Slowik: Legislator fields questions about how legal pot will affect south suburbs

08/16/2019

About two dozen residents raised those and other questions during a public forum on cannabis legalization Wednesday night at the South Holland Public Library. State Rep. Thaddeus Jones, D-Calumet City, hosted the event.

“Many of you have seen this has been going on for 20 years with conversations about marijuana legalization,” Jones told the group.

In 1996, California became the first state to legalize marijuana for medical use. In 2012, Colorado and Washington were the first states to allow legal cannabis for recreational use.
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Jones asked the audience for a show of hands indicating whether people supported legalization. Of the 20 or so people who attended, only two indicated they were opposed.

Jones answered questions about the 610-page Cannabis Regulation and Tax Act that was signed into law on June 25. There is a lot of information packed into the legislation and many questions about how the law will be applied.

People asked about public consumption, for example.

“You still can’t smoke it in public,” Jones told the group.

The law contains explicit language on prohibited uses. School bus drivers, people with commercial driver’s licenses, police officers and firefighters cannot use cannabis “while on duty.” Cannabis is not to be used “in any motor vehicle.”

There are restrictions on the use of the drug in private homes. The law prohibits use in any residence licensed as a child-care facility. It also is prohibited to use it “knowingly in close physical proximity to anyone under 21 years of age who is not a registered medical cannabis patient.”

In other words, parents who get high in front of their kids while watching TV in the living room would still be breaking the law.

The law seems to contain contradictions. That’s not surprising, given that the federal government still considers marijuana an illegal drug even though 33 states have legalized medical marijuana and 11 states have legalized recreational use.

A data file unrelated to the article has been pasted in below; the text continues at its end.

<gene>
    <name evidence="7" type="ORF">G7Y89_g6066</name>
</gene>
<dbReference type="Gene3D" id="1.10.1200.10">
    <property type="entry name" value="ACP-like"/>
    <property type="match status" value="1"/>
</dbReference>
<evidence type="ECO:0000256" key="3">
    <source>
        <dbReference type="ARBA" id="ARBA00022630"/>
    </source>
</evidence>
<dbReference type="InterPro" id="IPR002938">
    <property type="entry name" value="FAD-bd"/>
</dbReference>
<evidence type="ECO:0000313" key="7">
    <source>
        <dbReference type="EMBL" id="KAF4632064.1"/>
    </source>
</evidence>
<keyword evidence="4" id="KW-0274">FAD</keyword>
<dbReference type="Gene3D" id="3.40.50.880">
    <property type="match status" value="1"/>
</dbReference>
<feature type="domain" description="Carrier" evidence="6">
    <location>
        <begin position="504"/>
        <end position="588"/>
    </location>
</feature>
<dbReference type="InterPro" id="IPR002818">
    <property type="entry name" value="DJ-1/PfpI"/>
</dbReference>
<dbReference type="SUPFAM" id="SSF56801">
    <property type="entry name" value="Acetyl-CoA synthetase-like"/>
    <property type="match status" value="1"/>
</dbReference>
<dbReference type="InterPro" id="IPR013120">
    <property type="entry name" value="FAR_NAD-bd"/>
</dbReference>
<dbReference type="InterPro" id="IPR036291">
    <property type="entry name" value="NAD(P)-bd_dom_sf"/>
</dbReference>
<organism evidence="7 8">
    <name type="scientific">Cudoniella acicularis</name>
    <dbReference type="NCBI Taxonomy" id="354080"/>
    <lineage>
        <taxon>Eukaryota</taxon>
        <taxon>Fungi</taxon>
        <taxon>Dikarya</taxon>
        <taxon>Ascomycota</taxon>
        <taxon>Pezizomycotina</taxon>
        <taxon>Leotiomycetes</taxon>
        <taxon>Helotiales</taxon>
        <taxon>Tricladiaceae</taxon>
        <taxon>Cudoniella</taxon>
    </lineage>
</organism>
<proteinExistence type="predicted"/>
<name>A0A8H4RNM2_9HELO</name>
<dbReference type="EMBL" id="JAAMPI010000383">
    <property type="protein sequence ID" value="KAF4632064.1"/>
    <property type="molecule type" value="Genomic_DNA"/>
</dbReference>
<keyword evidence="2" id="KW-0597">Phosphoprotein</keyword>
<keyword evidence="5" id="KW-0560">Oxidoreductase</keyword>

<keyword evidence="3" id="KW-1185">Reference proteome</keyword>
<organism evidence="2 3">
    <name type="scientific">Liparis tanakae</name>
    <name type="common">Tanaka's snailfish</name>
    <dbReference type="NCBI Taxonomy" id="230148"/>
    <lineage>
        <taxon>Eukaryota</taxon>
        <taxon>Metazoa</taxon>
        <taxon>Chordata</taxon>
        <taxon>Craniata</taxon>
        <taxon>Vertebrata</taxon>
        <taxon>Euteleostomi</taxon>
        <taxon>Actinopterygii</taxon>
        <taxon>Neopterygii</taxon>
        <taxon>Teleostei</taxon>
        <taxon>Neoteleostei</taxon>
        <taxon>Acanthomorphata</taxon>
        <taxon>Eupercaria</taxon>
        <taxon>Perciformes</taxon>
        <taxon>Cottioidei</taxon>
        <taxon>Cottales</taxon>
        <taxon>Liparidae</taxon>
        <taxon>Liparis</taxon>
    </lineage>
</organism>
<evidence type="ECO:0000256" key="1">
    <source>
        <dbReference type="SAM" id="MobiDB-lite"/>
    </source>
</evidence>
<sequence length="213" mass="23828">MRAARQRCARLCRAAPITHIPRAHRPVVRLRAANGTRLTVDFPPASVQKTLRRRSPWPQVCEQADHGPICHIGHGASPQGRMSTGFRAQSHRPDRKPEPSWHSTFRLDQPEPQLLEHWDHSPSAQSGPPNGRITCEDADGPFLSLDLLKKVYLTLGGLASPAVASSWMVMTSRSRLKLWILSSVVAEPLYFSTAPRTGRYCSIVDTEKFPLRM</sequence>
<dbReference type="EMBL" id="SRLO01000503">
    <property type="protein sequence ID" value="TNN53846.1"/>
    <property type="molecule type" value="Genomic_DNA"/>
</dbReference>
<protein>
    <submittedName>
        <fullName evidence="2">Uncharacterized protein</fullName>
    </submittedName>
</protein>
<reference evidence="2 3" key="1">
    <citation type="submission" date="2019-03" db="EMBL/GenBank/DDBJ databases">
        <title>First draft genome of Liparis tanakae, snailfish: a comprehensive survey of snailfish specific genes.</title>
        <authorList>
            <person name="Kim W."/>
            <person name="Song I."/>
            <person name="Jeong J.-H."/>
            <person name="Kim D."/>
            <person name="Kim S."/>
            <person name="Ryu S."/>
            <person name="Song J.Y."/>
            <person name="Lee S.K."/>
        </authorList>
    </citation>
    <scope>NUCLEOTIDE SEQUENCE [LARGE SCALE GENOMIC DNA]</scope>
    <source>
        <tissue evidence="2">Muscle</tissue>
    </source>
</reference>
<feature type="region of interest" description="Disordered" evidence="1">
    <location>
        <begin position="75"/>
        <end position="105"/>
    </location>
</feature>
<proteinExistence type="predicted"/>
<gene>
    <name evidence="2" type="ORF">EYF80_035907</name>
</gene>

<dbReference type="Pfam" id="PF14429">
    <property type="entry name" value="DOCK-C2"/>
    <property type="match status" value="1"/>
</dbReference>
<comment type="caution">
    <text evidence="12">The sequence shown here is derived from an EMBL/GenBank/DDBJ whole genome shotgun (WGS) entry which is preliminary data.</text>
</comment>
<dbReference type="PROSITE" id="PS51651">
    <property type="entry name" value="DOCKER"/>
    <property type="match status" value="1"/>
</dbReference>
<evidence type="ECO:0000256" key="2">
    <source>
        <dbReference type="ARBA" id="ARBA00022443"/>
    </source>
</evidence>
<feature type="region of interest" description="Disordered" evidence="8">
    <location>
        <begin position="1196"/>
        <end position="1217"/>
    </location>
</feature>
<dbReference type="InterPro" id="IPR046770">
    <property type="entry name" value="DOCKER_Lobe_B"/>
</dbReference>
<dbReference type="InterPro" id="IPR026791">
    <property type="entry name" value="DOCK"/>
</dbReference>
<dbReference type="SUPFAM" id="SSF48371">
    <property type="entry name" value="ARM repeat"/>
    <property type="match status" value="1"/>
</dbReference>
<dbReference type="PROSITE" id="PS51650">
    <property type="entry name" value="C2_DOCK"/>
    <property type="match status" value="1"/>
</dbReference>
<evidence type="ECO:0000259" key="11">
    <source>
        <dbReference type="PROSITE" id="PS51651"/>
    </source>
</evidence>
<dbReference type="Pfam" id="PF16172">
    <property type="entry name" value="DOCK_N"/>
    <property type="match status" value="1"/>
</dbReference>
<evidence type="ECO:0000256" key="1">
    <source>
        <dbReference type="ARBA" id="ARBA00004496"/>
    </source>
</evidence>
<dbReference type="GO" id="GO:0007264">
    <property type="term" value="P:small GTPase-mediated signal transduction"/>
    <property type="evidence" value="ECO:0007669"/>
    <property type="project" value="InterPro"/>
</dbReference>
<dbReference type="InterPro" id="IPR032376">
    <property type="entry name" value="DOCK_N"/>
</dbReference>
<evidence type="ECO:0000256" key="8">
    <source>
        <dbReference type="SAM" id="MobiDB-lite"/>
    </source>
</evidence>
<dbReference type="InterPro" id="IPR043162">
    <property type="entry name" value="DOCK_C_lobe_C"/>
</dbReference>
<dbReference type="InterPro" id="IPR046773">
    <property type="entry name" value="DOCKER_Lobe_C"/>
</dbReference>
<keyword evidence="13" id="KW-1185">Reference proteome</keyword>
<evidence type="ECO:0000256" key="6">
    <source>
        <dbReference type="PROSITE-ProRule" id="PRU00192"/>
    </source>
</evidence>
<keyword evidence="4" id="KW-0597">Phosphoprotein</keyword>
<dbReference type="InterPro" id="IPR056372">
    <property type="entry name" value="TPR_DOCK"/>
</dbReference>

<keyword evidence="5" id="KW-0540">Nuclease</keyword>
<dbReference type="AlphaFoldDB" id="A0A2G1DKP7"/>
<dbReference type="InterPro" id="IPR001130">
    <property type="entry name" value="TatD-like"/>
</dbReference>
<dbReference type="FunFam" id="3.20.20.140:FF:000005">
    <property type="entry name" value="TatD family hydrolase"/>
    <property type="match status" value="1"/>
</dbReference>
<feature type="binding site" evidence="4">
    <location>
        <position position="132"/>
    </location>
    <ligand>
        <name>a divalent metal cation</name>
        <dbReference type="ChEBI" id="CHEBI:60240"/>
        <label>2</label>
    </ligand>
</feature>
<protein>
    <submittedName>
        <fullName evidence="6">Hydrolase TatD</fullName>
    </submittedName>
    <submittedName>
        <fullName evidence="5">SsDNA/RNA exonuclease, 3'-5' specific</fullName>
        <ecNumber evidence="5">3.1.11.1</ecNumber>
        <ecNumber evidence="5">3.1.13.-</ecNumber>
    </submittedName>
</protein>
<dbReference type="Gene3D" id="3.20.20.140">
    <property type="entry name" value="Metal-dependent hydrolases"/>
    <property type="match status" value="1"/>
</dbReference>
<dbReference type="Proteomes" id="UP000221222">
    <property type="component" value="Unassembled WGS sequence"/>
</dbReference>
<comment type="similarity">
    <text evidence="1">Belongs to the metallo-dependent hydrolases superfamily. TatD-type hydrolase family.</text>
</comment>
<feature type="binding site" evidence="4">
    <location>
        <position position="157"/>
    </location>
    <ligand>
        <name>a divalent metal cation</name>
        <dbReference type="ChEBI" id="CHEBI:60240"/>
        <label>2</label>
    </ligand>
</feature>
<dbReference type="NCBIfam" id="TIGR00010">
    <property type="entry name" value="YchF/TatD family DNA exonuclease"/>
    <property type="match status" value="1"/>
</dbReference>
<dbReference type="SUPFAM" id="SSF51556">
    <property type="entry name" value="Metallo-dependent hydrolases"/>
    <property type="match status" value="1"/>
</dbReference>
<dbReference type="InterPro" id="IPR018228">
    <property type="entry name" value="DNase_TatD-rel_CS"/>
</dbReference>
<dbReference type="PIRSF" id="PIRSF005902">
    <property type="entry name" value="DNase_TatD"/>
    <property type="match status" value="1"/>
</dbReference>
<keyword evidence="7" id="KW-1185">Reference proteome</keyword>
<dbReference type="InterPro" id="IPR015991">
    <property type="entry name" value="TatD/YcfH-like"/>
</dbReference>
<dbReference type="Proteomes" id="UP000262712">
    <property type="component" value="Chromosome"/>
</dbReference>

For example, the new Illinois law prohibits “smoking cannabis in any place where smoking is prohibited under the Smoke Free Illinois Act,” the law that has prohibited cigarette smoking in bars, restaurants, office buildings and other spaces since 2008.

But the law also states, “A unit of local government … may regulate the on-premises consumption of cannabis at or in a cannabis business establishment within its jurisdiction” and that “a cannabis business establishment … shall not be deemed a public place within the meaning of the Smoke Free Illinois Act.”

In other words, the law seems to give municipalities the option of permitting people to smoke marijuana in places where it is sold. Communities also can adopt local ordinances prohibiting retail sales of marijuana for recreational use.

“I’m interested to see how many communities opt out of it,” Jones said. “You’re going to have some villages against it.”

A woman in the audience asked a question about marijuana use and traffic safety.

“I was concerned about the number of accidents that could happen,” Jones said.

The law states, “It is illegal to operate a motor vehicle while under the influence of cannabis.” Similar prohibitions apply to watercraft and aircraft.

The problem is, how do authorities determine if a driver is high? A Breathalyzer field sobriety test can instantly determine someone’s blood-alcohol content. Similar field tests for marijuana are being developed and tested.

THC, the chemical that causes marijuana’s psychological effects, remains in the body for weeks after usage. It can be difficult to determine how recently someone used marijuana. Drug tests that assess usage commonly involve sampling blood or urine, but that would be problematic in the case of a traffic stop.

“The police wanted the ability to draw blood,” Jones said. “That’s not allowed in any state.”

Illinois law states motorists face suspension of their driving privileges if they refuse to submit to a field sobriety test. The law states that only licensed medical professionals may withdraw blood to assess sobriety, but that “this limitation shall not apply to the taking of breath, other bodily substance, or urine specimens.”

“The General Assembly finds that validated roadside chemical tests are effective means to determine if a person is under the influence of cannabis,” according to the law.

Audience members asked how legalization would affect employment.

“It’s complicated,” Jones said. “You can’t arbitrarily fire employees” for legally using recreational marijuana at home during their personal time.

At the same time, “Employees have to make sure they don’t come into work toasted,” Jones said.

The law prohibits employment discrimination for use of lawful cannabis products.

Some companies are no longer requiring pre-employment drug tests as a condition of hiring because competition for workers is increasing in a tight labor market, an audience member said.

Source & full article: www.chicagotribune.com


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